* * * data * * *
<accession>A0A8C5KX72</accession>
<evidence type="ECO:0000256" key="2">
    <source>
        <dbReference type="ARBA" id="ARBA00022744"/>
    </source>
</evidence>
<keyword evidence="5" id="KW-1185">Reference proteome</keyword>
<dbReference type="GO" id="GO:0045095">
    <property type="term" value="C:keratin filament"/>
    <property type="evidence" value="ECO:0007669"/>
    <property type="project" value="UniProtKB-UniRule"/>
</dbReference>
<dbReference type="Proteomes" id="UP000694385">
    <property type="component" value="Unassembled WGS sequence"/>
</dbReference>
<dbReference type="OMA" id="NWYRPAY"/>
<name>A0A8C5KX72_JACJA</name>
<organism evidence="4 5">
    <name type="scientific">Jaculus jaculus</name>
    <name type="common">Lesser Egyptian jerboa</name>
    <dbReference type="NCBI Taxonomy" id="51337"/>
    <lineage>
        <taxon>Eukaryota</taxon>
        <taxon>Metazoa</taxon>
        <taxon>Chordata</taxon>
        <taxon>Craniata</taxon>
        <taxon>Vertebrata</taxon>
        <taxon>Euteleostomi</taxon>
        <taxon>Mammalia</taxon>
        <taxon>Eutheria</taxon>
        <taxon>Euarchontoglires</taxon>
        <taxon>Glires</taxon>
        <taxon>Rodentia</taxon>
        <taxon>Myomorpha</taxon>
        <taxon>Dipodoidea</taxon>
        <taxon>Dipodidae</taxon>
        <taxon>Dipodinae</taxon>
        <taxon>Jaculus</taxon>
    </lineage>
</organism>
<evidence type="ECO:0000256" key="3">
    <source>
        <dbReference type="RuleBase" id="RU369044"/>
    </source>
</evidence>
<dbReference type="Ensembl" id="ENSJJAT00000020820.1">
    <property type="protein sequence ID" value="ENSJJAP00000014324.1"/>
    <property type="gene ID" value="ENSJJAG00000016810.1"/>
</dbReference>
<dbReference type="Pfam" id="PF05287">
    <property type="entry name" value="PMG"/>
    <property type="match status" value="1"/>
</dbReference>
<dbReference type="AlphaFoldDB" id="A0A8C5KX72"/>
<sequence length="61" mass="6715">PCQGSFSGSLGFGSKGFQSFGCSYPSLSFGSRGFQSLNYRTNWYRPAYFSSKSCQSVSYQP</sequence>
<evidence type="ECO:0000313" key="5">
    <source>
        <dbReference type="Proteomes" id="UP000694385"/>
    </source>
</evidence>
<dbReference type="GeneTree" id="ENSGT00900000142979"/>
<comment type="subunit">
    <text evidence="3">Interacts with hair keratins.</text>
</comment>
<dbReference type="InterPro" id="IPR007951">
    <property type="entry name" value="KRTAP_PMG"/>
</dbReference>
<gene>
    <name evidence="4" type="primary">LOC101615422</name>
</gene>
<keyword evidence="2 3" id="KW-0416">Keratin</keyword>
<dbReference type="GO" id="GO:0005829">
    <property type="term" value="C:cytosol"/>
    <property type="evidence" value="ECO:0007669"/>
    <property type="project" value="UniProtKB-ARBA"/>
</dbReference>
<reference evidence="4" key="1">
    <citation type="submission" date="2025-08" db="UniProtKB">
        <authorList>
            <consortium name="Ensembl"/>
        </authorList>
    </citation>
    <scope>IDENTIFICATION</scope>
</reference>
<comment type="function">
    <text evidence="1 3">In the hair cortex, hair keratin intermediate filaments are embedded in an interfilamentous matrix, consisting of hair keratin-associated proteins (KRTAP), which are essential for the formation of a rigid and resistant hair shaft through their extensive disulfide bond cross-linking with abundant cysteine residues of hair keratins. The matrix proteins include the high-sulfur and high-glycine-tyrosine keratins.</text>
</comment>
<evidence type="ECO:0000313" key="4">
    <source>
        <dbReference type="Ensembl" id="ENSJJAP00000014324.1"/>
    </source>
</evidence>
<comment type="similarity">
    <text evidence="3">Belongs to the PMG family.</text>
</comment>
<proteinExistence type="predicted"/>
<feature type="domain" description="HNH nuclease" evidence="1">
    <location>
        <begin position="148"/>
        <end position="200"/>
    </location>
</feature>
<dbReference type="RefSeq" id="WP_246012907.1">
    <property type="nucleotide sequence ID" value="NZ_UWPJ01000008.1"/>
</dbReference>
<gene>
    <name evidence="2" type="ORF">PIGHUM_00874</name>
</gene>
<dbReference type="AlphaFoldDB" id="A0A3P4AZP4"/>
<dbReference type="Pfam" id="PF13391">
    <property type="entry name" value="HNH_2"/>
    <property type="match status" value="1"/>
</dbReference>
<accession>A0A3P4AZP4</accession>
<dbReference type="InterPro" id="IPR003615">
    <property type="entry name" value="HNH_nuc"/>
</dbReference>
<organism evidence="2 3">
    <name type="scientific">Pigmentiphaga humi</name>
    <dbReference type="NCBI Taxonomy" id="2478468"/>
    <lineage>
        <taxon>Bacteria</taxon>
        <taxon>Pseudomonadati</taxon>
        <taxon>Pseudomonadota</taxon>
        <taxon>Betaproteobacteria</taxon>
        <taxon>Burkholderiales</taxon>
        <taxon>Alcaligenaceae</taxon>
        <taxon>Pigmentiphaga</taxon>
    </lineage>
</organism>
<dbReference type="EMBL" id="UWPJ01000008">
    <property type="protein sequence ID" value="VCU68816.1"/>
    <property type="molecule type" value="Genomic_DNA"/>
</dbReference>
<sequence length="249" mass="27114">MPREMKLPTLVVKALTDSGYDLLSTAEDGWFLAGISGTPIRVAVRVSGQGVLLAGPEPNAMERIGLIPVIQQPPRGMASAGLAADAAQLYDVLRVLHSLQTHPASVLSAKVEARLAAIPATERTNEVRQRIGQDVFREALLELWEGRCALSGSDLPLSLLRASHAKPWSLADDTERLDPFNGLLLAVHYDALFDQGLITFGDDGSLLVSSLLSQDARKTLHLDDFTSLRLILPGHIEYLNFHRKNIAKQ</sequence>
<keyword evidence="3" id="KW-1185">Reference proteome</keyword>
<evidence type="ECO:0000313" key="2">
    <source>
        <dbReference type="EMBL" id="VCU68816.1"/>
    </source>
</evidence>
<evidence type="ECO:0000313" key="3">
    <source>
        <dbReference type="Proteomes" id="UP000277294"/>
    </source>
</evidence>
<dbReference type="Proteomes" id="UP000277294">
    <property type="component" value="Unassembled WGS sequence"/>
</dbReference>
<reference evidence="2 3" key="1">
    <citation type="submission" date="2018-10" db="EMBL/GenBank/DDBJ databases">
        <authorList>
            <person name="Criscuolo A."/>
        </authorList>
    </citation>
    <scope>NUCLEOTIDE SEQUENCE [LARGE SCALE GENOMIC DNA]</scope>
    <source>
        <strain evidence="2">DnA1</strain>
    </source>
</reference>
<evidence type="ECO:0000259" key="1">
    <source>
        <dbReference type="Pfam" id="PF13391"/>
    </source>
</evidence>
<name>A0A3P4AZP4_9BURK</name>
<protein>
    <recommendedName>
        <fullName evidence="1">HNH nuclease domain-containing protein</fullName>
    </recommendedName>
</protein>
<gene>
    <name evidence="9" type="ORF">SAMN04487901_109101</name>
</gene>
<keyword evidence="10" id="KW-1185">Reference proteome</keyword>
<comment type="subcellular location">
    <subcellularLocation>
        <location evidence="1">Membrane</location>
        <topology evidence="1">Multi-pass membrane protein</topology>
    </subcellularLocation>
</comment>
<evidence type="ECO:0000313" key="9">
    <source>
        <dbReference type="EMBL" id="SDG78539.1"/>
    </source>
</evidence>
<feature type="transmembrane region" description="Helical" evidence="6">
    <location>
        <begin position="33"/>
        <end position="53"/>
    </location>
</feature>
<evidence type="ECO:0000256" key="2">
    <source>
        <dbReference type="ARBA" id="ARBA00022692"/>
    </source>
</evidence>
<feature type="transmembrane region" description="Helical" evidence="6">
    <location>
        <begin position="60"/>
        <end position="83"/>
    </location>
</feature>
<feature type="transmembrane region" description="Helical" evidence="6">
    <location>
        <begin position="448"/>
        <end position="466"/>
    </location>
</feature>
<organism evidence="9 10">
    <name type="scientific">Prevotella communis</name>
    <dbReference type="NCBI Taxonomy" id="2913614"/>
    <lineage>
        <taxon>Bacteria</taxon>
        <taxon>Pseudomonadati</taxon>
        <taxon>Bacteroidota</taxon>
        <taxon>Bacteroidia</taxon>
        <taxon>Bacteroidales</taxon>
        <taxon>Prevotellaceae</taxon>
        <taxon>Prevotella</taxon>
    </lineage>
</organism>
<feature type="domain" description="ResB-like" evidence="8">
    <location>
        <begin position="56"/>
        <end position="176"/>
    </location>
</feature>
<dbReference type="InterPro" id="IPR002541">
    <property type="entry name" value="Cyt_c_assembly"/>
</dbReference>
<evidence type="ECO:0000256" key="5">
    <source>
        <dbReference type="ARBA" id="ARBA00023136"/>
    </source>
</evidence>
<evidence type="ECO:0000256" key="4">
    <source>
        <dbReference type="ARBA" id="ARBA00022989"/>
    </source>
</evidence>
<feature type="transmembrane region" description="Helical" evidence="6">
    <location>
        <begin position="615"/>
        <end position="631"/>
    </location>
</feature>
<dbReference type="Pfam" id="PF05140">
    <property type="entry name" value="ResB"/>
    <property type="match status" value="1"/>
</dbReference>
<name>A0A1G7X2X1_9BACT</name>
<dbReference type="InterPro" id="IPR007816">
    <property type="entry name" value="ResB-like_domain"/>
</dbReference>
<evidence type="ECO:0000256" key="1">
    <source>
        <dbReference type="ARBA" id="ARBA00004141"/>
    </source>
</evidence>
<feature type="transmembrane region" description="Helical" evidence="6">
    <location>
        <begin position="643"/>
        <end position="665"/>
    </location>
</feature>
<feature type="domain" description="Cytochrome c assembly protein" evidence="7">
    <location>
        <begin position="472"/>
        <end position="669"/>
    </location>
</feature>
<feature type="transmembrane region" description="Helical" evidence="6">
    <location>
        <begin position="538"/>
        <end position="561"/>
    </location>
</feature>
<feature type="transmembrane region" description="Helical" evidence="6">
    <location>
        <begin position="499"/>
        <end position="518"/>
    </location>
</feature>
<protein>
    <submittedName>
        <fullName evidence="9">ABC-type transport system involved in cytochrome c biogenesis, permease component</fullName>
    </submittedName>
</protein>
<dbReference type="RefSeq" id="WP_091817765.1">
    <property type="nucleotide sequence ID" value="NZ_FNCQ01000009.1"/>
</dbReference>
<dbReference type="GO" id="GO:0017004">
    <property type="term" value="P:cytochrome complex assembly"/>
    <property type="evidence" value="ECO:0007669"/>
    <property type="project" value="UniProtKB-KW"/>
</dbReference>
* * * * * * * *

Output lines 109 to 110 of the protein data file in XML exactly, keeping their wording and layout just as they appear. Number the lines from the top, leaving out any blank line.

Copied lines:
<dbReference type="AlphaFoldDB" id="A0A3P4AZP4"/>
<dbReference type="Pfam" id="PF13391">